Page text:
Taiwanese semiconductor manufacturer Powerchip has selected Miyagi prefecture, Northern Japan, for a $5.4bn foundry in partnership with Japanese financial firm SBI Holdings.

The first phase, estimated to cost $2.8bn and scheduled for 2027, will see the foundry produce 40-nanometre and 55-nanometre technology with a monthly output of 10,000 wafers, a slim slice of a semiconductor.

The second phase will have a monthly output of 40,000 wafers.

Taiwanese chipmakers are increasingly looking to Japan for manufacturing. In July this year, Taiwan’s TSMC announced that it would postpone a $40bn expansion to its Arizona site during its quarterly earnings call which saw profits fall for the first time in four years

The company is instead developing a $8.6bn factory on the Japanese island of Kyushu and is anticipated to begin selling chips in 2024.

Last week, secretary general of the Liberal Democratic Party, Yoshihiro Seki, said Japan plans to acquire $10bn of additional funds in subsidies for a second TSMC factory in Kumamoto and domestic chip venture Rapidus Corp.

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TSMC’s second Japanese factory is expected to cost $13bn and will produce 2-12 nanometer logic chips.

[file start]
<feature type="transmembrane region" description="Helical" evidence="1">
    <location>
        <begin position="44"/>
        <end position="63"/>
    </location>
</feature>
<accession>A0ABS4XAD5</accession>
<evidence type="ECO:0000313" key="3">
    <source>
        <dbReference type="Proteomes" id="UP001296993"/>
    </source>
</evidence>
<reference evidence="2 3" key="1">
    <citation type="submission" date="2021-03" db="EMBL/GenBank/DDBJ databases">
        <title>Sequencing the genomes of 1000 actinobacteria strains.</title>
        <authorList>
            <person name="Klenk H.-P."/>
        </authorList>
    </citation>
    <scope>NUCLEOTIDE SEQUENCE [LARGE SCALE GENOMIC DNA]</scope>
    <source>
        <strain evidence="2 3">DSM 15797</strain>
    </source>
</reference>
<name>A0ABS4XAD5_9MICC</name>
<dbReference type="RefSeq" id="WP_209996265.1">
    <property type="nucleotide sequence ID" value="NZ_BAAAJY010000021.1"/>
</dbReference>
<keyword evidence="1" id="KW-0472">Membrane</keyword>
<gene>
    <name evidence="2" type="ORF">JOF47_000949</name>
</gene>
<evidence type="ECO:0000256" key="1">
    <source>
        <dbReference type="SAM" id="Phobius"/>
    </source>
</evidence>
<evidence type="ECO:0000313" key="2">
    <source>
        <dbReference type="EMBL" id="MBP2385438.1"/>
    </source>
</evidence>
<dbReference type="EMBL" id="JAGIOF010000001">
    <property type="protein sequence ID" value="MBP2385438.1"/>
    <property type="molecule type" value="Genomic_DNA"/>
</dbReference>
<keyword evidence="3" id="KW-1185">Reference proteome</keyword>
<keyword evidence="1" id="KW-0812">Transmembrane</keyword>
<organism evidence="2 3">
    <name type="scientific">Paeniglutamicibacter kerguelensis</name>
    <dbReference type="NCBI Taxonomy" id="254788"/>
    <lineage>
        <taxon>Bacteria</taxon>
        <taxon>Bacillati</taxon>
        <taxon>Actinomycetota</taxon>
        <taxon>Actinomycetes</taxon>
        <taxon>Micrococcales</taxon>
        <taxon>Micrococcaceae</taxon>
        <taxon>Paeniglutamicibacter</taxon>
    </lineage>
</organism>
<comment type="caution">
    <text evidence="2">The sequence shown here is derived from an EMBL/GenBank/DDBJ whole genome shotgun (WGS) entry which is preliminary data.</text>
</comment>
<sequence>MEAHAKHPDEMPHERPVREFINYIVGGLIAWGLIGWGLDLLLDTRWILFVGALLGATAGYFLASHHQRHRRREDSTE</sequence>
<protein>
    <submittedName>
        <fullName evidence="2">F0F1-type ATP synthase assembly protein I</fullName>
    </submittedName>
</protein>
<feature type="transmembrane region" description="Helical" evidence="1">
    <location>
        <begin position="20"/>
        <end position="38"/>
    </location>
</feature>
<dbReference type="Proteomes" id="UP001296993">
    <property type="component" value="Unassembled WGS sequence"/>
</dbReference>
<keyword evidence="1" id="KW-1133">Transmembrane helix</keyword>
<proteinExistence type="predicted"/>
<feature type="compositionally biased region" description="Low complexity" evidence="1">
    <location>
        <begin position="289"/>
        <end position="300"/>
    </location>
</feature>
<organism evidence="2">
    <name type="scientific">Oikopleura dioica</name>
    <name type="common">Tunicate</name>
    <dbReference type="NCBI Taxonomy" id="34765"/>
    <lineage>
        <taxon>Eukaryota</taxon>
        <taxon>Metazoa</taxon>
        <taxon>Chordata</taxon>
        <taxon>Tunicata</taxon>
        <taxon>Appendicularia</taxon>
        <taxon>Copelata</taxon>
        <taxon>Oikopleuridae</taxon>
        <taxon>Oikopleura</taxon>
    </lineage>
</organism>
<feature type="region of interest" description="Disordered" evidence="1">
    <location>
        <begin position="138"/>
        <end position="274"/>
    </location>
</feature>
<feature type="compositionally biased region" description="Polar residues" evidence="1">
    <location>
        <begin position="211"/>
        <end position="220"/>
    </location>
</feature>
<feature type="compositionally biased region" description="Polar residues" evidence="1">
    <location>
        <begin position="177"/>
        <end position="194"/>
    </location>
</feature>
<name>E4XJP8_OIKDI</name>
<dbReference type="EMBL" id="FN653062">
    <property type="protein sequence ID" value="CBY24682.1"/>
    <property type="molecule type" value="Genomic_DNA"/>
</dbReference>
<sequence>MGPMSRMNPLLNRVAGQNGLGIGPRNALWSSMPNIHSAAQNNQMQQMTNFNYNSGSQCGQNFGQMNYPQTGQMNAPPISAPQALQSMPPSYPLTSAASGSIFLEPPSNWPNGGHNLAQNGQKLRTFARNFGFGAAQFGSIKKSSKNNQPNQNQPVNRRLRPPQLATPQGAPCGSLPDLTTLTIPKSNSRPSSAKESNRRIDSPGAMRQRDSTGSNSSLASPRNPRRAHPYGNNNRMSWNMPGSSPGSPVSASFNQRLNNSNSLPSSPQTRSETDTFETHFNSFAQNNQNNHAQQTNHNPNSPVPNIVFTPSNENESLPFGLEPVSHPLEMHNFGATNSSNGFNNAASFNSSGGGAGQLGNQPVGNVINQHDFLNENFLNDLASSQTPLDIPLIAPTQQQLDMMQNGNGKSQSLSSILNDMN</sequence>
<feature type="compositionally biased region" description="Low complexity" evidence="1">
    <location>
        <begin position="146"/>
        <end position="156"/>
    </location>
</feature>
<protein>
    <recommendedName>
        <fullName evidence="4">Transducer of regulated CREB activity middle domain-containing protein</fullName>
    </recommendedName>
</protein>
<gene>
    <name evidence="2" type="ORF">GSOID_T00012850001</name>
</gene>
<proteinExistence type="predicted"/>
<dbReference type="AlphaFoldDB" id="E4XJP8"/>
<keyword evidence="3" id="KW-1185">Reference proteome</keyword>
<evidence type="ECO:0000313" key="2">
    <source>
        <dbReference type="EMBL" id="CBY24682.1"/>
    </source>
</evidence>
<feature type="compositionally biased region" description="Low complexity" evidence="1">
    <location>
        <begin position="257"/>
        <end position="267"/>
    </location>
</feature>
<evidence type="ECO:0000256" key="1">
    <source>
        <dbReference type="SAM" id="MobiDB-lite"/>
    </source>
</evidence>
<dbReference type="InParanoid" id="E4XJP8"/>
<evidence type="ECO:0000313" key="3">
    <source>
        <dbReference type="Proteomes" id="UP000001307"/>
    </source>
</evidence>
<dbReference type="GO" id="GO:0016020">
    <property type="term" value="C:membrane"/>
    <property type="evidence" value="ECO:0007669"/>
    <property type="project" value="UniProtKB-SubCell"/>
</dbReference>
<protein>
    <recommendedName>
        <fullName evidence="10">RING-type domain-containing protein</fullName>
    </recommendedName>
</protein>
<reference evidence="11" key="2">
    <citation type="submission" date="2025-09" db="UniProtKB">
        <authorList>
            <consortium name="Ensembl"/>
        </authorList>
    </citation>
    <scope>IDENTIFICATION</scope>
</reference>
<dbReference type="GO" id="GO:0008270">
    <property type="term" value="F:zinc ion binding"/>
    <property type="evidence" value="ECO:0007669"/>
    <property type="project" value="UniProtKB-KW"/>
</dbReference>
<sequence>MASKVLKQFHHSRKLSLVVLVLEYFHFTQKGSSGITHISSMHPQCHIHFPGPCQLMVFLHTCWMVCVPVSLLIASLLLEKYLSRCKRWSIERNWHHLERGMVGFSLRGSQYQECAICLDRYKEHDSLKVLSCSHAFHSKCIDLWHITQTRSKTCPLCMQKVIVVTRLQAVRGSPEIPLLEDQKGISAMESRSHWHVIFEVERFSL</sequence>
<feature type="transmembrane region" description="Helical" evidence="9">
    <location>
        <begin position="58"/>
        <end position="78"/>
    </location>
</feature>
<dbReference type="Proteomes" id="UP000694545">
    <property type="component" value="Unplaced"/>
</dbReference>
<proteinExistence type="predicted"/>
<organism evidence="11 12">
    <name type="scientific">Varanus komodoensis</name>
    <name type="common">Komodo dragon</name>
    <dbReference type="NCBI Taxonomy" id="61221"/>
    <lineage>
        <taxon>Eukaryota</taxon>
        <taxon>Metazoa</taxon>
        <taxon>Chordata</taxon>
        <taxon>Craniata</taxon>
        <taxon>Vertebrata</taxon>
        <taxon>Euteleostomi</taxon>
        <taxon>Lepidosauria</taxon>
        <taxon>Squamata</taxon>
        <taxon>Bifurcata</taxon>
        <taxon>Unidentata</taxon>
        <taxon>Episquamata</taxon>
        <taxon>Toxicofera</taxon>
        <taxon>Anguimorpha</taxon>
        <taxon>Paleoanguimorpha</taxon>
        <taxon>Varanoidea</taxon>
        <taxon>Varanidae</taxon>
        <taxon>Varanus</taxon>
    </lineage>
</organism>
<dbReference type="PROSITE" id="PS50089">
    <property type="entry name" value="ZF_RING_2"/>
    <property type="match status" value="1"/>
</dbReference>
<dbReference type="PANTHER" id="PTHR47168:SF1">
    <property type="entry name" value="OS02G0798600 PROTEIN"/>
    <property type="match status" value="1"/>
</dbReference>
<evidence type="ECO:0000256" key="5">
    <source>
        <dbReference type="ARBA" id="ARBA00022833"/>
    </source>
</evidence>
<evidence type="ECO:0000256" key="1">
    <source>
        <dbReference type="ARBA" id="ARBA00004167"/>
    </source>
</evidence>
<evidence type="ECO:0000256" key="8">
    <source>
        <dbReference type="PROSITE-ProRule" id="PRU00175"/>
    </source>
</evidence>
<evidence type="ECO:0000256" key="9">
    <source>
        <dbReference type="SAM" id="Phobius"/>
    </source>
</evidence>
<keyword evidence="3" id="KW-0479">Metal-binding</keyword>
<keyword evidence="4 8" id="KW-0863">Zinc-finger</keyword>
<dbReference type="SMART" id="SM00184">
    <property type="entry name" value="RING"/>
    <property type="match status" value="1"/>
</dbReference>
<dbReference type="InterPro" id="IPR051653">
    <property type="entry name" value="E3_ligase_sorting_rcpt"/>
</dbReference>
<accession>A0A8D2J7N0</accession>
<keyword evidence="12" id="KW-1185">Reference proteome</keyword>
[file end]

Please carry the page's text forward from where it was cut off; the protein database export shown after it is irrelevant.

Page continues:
TSMC is the world’s largest chipmaker and ranked eighth overall on GlobalData’s 2023 Q1 thematic scorecard for semiconductor manufacturers. 

Additionally, Japan’s government has also promised to donate ¥300bn ($20m) towards promoting science and engineering within its universities. The government also plans to introduce schemes to help students from middle-income households enter higher education.

The EU announced in July that it will strengthen its cooperation with Japan on the production of semiconductors – as countries move to decrease their dependence on China.